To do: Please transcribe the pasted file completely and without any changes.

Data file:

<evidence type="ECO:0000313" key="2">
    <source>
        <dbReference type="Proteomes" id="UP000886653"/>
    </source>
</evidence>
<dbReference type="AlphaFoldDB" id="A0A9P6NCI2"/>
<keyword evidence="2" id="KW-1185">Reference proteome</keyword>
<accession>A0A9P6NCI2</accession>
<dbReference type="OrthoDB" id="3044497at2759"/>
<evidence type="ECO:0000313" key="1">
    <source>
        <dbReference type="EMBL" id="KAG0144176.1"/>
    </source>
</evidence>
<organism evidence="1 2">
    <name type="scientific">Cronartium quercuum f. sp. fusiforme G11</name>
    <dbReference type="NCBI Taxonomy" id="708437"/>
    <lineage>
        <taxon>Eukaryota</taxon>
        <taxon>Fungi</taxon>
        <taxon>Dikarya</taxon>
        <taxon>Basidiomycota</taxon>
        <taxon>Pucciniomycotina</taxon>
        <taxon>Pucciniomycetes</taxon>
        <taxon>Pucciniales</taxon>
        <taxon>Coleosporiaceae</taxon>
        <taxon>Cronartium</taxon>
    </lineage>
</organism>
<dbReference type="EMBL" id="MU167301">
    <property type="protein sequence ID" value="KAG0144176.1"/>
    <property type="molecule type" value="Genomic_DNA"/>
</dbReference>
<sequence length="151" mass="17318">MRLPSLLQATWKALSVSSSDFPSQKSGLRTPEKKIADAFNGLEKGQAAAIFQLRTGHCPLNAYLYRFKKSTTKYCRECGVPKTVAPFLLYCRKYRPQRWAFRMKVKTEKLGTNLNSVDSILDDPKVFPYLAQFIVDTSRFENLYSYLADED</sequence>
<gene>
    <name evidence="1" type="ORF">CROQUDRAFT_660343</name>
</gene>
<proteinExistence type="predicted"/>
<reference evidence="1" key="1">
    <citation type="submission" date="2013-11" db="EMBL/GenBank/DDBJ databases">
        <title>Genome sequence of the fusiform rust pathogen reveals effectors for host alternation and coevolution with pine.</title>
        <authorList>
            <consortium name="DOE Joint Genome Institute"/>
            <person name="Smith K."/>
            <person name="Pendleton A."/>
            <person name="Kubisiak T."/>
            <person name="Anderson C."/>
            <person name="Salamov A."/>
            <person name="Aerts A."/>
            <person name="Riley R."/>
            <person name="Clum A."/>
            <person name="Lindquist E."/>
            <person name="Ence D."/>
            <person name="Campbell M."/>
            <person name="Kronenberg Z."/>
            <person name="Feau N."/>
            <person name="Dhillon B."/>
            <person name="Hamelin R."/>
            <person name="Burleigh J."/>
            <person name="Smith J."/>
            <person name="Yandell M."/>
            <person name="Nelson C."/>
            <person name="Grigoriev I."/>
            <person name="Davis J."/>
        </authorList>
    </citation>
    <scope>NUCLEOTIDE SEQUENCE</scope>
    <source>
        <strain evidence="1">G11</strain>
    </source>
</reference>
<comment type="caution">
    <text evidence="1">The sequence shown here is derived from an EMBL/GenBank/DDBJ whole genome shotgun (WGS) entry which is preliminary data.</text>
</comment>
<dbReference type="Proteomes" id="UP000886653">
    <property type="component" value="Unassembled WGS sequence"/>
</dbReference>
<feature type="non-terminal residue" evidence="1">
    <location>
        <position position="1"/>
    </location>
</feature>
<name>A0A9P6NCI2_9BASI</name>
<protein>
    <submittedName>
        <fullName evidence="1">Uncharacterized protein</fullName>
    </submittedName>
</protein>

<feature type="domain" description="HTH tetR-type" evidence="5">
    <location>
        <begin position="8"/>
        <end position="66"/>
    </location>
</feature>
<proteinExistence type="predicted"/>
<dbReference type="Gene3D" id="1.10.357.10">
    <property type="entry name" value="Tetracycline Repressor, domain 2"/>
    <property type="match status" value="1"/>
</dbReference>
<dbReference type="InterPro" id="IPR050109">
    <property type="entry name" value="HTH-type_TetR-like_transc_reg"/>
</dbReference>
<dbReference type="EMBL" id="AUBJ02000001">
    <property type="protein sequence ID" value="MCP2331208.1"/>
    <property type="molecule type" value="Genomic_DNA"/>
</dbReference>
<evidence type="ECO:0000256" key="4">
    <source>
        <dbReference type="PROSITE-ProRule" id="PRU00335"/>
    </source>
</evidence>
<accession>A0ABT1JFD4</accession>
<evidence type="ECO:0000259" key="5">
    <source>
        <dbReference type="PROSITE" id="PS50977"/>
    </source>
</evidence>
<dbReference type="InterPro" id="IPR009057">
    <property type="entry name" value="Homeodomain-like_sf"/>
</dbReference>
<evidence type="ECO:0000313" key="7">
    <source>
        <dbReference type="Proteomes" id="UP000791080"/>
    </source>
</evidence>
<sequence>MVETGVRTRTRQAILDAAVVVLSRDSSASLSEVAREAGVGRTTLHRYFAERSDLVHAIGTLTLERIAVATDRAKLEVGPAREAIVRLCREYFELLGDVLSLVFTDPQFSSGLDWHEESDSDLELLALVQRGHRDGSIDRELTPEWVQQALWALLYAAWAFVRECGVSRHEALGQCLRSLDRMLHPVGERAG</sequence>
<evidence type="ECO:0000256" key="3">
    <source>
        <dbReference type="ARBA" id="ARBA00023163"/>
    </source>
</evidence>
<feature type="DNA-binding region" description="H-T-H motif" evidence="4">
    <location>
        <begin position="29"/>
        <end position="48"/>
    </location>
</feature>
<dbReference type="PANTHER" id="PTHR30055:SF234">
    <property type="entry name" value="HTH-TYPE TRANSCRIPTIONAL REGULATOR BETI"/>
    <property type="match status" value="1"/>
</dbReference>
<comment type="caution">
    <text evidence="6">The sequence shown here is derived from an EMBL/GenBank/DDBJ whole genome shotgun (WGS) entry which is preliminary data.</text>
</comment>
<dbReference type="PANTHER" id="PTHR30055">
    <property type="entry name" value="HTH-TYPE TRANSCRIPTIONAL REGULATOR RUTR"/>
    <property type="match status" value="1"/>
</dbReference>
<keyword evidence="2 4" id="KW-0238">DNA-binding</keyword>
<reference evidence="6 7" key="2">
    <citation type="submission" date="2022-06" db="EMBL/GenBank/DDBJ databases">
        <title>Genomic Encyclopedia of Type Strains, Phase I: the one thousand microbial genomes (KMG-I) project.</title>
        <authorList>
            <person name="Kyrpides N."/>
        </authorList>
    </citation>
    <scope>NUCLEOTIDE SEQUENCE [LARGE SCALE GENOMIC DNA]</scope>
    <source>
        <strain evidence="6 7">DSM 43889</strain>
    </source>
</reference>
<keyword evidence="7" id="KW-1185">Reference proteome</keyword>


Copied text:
<evidence type="ECO:0000313" key="2">
    <source>
        <dbReference type="Proteomes" id="UP000886653"/>
    </source>
</evidence>
<dbReference type="AlphaFoldDB" id="A0A9P6NCI2"/>
<keyword evidence="2" id="KW-1185">Reference proteome</keyword>
<accession>A0A9P6NCI2</accession>
<dbReference type="OrthoDB" id="3044497at2759"/>
<evidence type="ECO:0000313" key="1">
    <source>
        <dbReference type="EMBL" id="KAG0144176.1"/>
    </source>
</evidence>
<organism evidence="1 2">
    <name type="scientific">Cronartium quercuum f. sp. fusiforme G11</name>
    <dbReference type="NCBI Taxonomy" id="708437"/>
    <lineage>
        <taxon>Eukaryota</taxon>
        <taxon>Fungi</taxon>
        <taxon>Dikarya</taxon>
        <taxon>Basidiomycota</taxon>
        <taxon>Pucciniomycotina</taxon>
        <taxon>Pucciniomycetes</taxon>
        <taxon>Pucciniales</taxon>
        <taxon>Coleosporiaceae</taxon>
        <taxon>Cronartium</taxon>
    </lineage>
</organism>
<dbReference type="EMBL" id="MU167301">
    <property type="protein sequence ID" value="KAG0144176.1"/>
    <property type="molecule type" value="Genomic_DNA"/>
</dbReference>
<sequence length="151" mass="17318">MRLPSLLQATWKALSVSSSDFPSQKSGLRTPEKKIADAFNGLEKGQAAAIFQLRTGHCPLNAYLYRFKKSTTKYCRECGVPKTVAPFLLYCRKYRPQRWAFRMKVKTEKLGTNLNSVDSILDDPKVFPYLAQFIVDTSRFENLYSYLADED</sequence>
<gene>
    <name evidence="1" type="ORF">CROQUDRAFT_660343</name>
</gene>
<proteinExistence type="predicted"/>
<reference evidence="1" key="1">
    <citation type="submission" date="2013-11" db="EMBL/GenBank/DDBJ databases">
        <title>Genome sequence of the fusiform rust pathogen reveals effectors for host alternation and coevolution with pine.</title>
        <authorList>
            <consortium name="DOE Joint Genome Institute"/>
            <person name="Smith K."/>
            <person name="Pendleton A."/>
            <person name="Kubisiak T."/>
            <person name="Anderson C."/>
            <person name="Salamov A."/>
            <person name="Aerts A."/>
            <person name="Riley R."/>
            <person name="Clum A."/>
            <person name="Lindquist E."/>
            <person name="Ence D."/>
            <person name="Campbell M."/>
            <person name="Kronenberg Z."/>
            <person name="Feau N."/>
            <person name="Dhillon B."/>
            <person name="Hamelin R."/>
            <person name="Burleigh J."/>
            <person name="Smith J."/>
            <person name="Yandell M."/>
            <person name="Nelson C."/>
            <person name="Grigoriev I."/>
            <person name="Davis J."/>
        </authorList>
    </citation>
    <scope>NUCLEOTIDE SEQUENCE</scope>
    <source>
        <strain evidence="1">G11</strain>
    </source>
</reference>
<comment type="caution">
    <text evidence="1">The sequence shown here is derived from an EMBL/GenBank/DDBJ whole genome shotgun (WGS) entry which is preliminary data.</text>
</comment>
<dbReference type="Proteomes" id="UP000886653">
    <property type="component" value="Unassembled WGS sequence"/>
</dbReference>
<feature type="non-terminal residue" evidence="1">
    <location>
        <position position="1"/>
    </location>
</feature>
<name>A0A9P6NCI2_9BASI</name>
<protein>
    <submittedName>
        <fullName evidence="1">Uncharacterized protein</fullName>
    </submittedName>
</protein>

<feature type="domain" description="HTH tetR-type" evidence="5">
    <location>
        <begin position="8"/>
        <end position="66"/>
    </location>
</feature>
<proteinExistence type="predicted"/>
<dbReference type="Gene3D" id="1.10.357.10">
    <property type="entry name" value="Tetracycline Repressor, domain 2"/>
    <property type="match status" value="1"/>
</dbReference>
<dbReference type="InterPro" id="IPR050109">
    <property type="entry name" value="HTH-type_TetR-like_transc_reg"/>
</dbReference>
<dbReference type="EMBL" id="AUBJ02000001">
    <property type="protein sequence ID" value="MCP2331208.1"/>
    <property type="molecule type" value="Genomic_DNA"/>
</dbReference>
<evidence type="ECO:0000256" key="4">
    <source>
        <dbReference type="PROSITE-ProRule" id="PRU00335"/>
    </source>
</evidence>
<accession>A0ABT1JFD4</accession>
<evidence type="ECO:0000259" key="5">
    <source>
        <dbReference type="PROSITE" id="PS50977"/>
    </source>
</evidence>
<dbReference type="InterPro" id="IPR009057">
    <property type="entry name" value="Homeodomain-like_sf"/>
</dbReference>
<evidence type="ECO:0000313" key="7">
    <source>
        <dbReference type="Proteomes" id="UP000791080"/>
    </source>
</evidence>
<sequence>MVETGVRTRTRQAILDAAVVVLSRDSSASLSEVAREAGVGRTTLHRYFAERSDLVHAIGTLTLERIAVATDRAKLEVGPAREAIVRLCREYFELLGDVLSLVFTDPQFSSGLDWHEESDSDLELLALVQRGHRDGSIDRELTPEWVQQALWALLYAAWAFVRECGVSRHEALGQCLRSLDRMLHPVGERAG</sequence>
<evidence type="ECO:0000256" key="3">
    <source>
        <dbReference type="ARBA" id="ARBA00023163"/>
    </source>
</evidence>
<feature type="DNA-binding region" description="H-T-H motif" evidence="4">
    <location>
        <begin position="29"/>
        <end position="48"/>
    </location>
</feature>
<dbReference type="PANTHER" id="PTHR30055:SF234">
    <property type="entry name" value="HTH-TYPE TRANSCRIPTIONAL REGULATOR BETI"/>
    <property type="match status" value="1"/>
</dbReference>
<comment type="caution">
    <text evidence="6">The sequence shown here is derived from an EMBL/GenBank/DDBJ whole genome shotgun (WGS) entry which is preliminary data.</text>
</comment>
<dbReference type="PANTHER" id="PTHR30055">
    <property type="entry name" value="HTH-TYPE TRANSCRIPTIONAL REGULATOR RUTR"/>
    <property type="match status" value="1"/>
</dbReference>
<keyword evidence="2 4" id="KW-0238">DNA-binding</keyword>
<reference evidence="6 7" key="2">
    <citation type="submission" date="2022-06" db="EMBL/GenBank/DDBJ databases">
        <title>Genomic Encyclopedia of Type Strains, Phase I: the one thousand microbial genomes (KMG-I) project.</title>
        <authorList>
            <person name="Kyrpides N."/>
        </authorList>
    </citation>
    <scope>NUCLEOTIDE SEQUENCE [LARGE SCALE GENOMIC DNA]</scope>
    <source>
        <strain evidence="6 7">DSM 43889</strain>
    </source>
</reference>
<keyword evidence="7" id="KW-1185">Reference proteome</keyword>